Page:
“Egypt’s digital transformation and the updating taking place at the Egyptian Tax Authority [ETA] are facilitating the submission of tax returns and other operations,” said Al-Sayed Mahmoud Sakr, head of administrative affairs for the ETA.
The changes, to be in place next January, will see digital procedures introduced for “large and medium-sized taxpayers and large private businesses. These will include registration, the submission of tax returns, and e-payments,” he said.
A further 16 operations comprising 64 procedures are to be digitised as well, Sakr said. “The e-billing system will allow taxpayers to be more closely monitored, and larger taxpayers are already using the new system. Smaller ones will gradually follow,” he added.
Legislative amendments were required for the ETA to develop its procedures. Law 206/2020, a unified tax procedures law, was issued in 2020, and the existing income tax law was amended, along with the value-added tax law originally issued in 2016, Sakr said.
The ETA is creating a unified system that will allow taxpayers to have one file, one tax number, and to finalise all procedures in one place, he explained.
Other developments focus on upgrading the authority’s facilities, buildings, and infrastructure. “These will reflect positively on the confidence between the authority and taxpayers. Tax returns and e-invoices can be submitted online, reducing physical interactions between ETA employees and taxpayers,” he added.
Sakr said that e-billing allowed the ETA to follow up on commercial transactions between companies by receiving data in real time in digital format. “This system will help in the digital registration of commercial transactions, verifying the source, recipient, and content of bills,” he said.
It will help to “eliminate the parallel market and informal economy, achieving equality between companies operating in the Egyptian market and facilitating and speeding up tax procedures,” he added.
The e-receipt scheme is “based on a central electronic system that enables the ETA to follow up on commercial transactions of goods and services between sellers and consumers in real time through the electronic communication of ETA systems and the points of service of vendors and service-providers.”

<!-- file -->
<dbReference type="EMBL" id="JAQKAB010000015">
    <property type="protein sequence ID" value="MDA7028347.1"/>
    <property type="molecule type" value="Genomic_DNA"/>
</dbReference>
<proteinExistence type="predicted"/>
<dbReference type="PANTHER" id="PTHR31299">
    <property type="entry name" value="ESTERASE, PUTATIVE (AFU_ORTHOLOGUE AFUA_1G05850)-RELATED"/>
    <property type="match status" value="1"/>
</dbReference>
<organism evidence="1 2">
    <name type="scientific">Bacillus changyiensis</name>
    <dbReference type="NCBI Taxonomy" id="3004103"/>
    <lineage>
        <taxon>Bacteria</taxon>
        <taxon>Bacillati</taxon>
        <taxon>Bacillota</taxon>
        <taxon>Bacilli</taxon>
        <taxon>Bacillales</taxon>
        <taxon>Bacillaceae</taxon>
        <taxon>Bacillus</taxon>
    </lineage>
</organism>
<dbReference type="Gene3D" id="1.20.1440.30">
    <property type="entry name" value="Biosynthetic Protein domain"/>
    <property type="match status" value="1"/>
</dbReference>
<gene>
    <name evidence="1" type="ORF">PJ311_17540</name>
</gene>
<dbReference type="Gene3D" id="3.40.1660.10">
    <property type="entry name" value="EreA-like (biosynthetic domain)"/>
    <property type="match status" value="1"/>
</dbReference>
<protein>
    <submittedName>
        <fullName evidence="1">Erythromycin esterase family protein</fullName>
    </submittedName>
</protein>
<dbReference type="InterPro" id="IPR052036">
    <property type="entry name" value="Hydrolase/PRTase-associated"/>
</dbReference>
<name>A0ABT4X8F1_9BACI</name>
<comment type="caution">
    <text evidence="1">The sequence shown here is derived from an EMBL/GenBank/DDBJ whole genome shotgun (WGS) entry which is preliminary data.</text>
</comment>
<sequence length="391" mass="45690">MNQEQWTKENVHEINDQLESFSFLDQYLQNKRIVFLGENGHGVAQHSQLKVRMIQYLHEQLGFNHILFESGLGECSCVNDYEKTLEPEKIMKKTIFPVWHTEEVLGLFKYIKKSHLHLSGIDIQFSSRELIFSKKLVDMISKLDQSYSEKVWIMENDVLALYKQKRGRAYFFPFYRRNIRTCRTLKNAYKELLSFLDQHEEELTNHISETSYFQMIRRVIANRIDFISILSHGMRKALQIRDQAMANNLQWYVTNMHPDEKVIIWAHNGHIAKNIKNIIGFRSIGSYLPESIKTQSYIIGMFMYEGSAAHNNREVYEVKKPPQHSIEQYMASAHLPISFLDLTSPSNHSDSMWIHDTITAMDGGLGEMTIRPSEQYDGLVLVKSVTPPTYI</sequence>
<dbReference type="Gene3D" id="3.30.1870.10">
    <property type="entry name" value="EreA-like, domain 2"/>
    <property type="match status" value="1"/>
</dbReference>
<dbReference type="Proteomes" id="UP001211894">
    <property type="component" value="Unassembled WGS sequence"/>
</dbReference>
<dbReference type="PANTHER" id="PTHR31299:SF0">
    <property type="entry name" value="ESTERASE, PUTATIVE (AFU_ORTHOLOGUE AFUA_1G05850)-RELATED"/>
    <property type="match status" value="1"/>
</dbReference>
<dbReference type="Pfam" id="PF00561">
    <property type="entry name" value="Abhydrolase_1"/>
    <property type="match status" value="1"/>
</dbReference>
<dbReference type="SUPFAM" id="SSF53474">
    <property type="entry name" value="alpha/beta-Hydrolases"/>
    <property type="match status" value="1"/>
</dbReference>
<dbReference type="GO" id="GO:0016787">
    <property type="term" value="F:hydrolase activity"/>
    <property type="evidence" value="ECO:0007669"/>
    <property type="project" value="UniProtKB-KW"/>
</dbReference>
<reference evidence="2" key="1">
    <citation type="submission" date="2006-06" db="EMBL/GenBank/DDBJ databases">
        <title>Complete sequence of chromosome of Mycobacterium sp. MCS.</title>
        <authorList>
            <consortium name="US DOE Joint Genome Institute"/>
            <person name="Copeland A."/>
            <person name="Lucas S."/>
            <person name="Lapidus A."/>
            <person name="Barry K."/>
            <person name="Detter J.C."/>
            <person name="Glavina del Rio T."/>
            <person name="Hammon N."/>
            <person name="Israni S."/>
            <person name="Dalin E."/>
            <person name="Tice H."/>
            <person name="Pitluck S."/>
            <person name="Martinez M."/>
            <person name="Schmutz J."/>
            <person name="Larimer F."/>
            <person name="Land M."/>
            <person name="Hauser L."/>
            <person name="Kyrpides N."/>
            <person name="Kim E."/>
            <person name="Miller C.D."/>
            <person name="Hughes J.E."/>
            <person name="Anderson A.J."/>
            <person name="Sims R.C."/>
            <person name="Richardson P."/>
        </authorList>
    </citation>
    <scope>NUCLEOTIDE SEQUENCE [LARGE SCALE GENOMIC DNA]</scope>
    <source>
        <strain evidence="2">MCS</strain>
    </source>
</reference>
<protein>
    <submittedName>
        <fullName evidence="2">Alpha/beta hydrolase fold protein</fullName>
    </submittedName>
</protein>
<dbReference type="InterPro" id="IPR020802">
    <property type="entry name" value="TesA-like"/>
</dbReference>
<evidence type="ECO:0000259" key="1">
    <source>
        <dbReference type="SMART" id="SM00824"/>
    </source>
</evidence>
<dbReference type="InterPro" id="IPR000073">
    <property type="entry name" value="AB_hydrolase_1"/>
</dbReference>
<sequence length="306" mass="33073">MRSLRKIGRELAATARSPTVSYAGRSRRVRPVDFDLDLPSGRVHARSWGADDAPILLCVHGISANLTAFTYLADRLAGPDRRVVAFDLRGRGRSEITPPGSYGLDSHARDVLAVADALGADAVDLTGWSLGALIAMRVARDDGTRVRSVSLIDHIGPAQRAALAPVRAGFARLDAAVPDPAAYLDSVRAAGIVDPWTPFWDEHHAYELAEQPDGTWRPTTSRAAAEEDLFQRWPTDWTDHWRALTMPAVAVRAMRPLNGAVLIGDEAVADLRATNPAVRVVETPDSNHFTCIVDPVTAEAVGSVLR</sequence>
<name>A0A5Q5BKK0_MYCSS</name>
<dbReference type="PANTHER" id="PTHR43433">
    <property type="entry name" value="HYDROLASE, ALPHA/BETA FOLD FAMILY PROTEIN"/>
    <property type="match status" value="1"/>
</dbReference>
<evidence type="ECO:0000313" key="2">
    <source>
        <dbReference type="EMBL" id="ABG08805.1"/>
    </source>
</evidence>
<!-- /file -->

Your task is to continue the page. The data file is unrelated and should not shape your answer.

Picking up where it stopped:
This “will help integrate the informal sector into the formal economy, reduce tax evasion, enforce tax justice, provide equal opportunities for all those operating in the Egyptian market, and collect money due to the state,” Sakr said.
E-receipts also provide taxpayers with advantages such as “facilitating tax examination procedures, decreasing the number of visits that may be necessary to the ETA, examining sales receipts electronically, and easing the preparation and submission of tax returns.
“There will be no need to provide sales receipt data if they are stored in a central database at the ETA. This will protect consumers’ rights and ensure that they receive a good service, while facilitating the return of goods that do not conform to market specifications.”
Mohamed Kishk, director of oversight of larger taxpayers at the ETA, said that the application of the e-invoice system was taking place gradually and that taxpayers could join it for free. The first phase was launched in mid-November 2020 and had been extended to cover 134 companies registered as larger taxpayers.
A second phase was implemented on 15 February this year, involving a further 347 companies. The third phase began on 15 May, encompassing all other companies registered as larger taxpayers.
Law 195/2021 makes it mandatory for companies registered as medium-sized taxpayers in Cairo and as larger taxpayers in Nasr City to issue e-invoices for the goods they sell. The law will go into effect on 15 September.
Alaa Al-Saqti, head of the Small and Medium-Sized Enterprises (SMEs) Federation, lauded the Ministry of Finance’s efforts to update the tax system, explaining that the recent medium-sized, small, and micro enterprises law simplifies tax matters for such businesses and encourages SMEs to increase their operational capacities and production.
According to the law, companies making profits of between LE1 million and LE2 million are taxed at 0.5 per cent, of between LE2 million and LE3 million at 0.75 per cent, and of between LE3 million and LE10 million at one per cent over five years, Al-Saqti said.
As well as reducing the need for physical interaction, the e-tax system also decreases possible human error, he added.
*A version of this article appears in print in the 19 August, 2021 edition of Al-Ahram Weekly